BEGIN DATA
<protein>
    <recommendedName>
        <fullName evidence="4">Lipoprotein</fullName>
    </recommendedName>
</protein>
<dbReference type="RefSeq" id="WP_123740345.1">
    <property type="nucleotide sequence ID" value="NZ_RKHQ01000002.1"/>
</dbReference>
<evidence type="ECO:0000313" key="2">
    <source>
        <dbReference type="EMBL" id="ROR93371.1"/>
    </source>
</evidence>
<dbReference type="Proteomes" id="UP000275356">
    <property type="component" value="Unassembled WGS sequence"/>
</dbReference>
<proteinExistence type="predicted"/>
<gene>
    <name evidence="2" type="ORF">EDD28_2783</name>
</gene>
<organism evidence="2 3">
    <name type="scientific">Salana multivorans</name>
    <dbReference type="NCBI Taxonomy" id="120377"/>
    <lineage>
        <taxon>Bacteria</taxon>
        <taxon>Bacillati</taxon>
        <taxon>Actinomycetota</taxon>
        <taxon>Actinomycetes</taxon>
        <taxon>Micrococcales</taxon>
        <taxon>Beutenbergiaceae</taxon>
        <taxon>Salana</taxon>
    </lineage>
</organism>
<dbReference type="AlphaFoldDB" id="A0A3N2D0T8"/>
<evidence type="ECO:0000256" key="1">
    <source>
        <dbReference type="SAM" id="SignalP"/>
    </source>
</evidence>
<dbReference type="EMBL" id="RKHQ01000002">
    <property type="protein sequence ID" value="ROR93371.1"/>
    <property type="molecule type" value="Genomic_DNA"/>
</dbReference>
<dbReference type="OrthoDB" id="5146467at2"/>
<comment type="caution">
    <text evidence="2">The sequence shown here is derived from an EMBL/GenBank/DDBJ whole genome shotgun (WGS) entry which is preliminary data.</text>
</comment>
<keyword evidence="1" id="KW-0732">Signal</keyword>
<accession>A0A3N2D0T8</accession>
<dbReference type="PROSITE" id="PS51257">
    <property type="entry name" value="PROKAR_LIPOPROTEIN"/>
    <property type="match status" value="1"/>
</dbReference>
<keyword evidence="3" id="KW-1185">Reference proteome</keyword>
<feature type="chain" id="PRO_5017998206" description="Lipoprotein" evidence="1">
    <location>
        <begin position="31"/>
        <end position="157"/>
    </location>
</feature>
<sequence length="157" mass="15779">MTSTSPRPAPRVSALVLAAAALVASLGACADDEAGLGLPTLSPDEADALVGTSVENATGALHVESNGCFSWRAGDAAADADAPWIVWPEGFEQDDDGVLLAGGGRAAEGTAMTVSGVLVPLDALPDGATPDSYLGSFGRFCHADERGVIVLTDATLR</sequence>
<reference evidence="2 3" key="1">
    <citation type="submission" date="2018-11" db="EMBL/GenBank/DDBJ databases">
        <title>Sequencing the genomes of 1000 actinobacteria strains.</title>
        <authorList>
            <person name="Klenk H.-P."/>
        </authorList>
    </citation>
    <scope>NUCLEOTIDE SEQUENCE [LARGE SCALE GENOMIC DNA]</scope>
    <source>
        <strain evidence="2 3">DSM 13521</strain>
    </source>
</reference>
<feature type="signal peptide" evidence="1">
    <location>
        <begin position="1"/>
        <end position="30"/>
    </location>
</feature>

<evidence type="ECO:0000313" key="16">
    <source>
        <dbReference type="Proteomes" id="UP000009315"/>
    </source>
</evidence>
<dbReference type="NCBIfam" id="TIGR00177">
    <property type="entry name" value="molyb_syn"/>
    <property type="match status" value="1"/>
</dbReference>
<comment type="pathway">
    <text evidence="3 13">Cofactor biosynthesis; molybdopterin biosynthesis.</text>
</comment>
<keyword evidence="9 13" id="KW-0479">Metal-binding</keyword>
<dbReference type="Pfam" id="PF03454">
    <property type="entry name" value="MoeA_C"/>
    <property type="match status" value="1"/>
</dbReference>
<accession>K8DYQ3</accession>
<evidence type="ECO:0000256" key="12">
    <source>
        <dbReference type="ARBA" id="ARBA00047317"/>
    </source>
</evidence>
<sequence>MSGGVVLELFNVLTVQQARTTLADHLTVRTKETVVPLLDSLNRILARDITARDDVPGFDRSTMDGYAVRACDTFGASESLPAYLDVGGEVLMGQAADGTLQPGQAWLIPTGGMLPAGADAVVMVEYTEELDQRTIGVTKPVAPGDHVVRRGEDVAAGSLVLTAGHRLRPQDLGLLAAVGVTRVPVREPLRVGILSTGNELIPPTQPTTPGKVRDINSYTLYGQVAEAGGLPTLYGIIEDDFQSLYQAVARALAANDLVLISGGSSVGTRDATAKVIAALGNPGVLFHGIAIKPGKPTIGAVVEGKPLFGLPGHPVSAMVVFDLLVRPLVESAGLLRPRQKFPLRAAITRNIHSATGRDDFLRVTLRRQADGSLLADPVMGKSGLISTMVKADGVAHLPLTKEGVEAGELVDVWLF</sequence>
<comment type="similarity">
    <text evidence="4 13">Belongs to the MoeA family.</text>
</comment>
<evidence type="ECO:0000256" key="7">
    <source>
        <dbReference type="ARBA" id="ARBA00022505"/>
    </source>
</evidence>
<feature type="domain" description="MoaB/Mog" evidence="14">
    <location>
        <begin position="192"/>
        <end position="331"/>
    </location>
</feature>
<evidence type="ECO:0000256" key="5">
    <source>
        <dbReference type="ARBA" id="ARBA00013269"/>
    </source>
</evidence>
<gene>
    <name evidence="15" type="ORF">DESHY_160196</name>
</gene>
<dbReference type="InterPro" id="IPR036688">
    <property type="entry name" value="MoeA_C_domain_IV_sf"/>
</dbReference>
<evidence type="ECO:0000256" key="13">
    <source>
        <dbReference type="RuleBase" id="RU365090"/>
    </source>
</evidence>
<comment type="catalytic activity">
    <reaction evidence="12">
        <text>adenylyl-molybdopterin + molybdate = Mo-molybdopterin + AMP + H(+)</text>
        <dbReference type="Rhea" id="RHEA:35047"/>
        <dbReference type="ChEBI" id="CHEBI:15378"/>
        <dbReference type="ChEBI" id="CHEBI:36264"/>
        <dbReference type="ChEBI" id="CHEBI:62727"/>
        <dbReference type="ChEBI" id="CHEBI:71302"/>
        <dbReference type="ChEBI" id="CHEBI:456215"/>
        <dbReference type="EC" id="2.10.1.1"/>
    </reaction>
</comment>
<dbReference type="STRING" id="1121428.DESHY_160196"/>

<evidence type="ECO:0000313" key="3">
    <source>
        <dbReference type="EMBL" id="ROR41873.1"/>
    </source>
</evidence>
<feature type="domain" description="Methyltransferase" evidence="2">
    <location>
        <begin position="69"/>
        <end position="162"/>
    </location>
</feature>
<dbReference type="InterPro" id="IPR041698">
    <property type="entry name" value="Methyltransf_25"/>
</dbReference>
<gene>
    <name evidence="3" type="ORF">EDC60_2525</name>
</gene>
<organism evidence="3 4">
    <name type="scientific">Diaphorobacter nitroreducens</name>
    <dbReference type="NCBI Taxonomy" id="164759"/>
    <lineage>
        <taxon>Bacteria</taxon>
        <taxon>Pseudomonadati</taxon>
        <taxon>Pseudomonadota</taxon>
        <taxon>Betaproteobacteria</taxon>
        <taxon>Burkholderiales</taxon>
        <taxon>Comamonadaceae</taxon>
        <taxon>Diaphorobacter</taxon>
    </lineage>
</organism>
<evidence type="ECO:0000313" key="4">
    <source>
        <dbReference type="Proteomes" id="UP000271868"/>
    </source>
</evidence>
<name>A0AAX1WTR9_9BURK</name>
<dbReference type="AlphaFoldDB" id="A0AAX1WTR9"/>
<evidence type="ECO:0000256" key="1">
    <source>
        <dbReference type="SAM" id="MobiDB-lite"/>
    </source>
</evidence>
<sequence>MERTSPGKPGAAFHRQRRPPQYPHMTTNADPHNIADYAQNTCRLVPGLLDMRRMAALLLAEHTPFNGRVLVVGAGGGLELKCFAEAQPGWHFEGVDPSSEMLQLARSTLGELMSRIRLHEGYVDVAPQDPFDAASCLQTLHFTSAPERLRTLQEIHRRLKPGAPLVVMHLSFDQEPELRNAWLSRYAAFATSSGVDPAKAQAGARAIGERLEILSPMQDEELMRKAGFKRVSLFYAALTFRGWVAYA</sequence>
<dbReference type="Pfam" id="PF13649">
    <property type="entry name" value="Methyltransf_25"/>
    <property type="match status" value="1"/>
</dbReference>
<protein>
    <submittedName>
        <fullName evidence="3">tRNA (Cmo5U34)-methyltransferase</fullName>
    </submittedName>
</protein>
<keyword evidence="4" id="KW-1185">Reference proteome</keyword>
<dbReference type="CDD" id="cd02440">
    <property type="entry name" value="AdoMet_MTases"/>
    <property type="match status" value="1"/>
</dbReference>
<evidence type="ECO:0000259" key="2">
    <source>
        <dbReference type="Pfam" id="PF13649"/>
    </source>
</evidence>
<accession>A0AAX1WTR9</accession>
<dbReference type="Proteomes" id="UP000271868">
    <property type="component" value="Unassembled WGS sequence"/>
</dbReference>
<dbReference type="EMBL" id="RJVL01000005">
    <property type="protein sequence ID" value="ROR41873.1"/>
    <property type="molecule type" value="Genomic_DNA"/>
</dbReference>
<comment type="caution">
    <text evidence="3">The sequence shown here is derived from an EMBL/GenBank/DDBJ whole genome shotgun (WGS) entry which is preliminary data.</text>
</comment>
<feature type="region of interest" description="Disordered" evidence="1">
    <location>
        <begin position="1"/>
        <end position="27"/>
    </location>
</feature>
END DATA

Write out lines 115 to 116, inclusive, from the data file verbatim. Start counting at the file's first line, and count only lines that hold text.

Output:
        <end position="331"/>
    </location>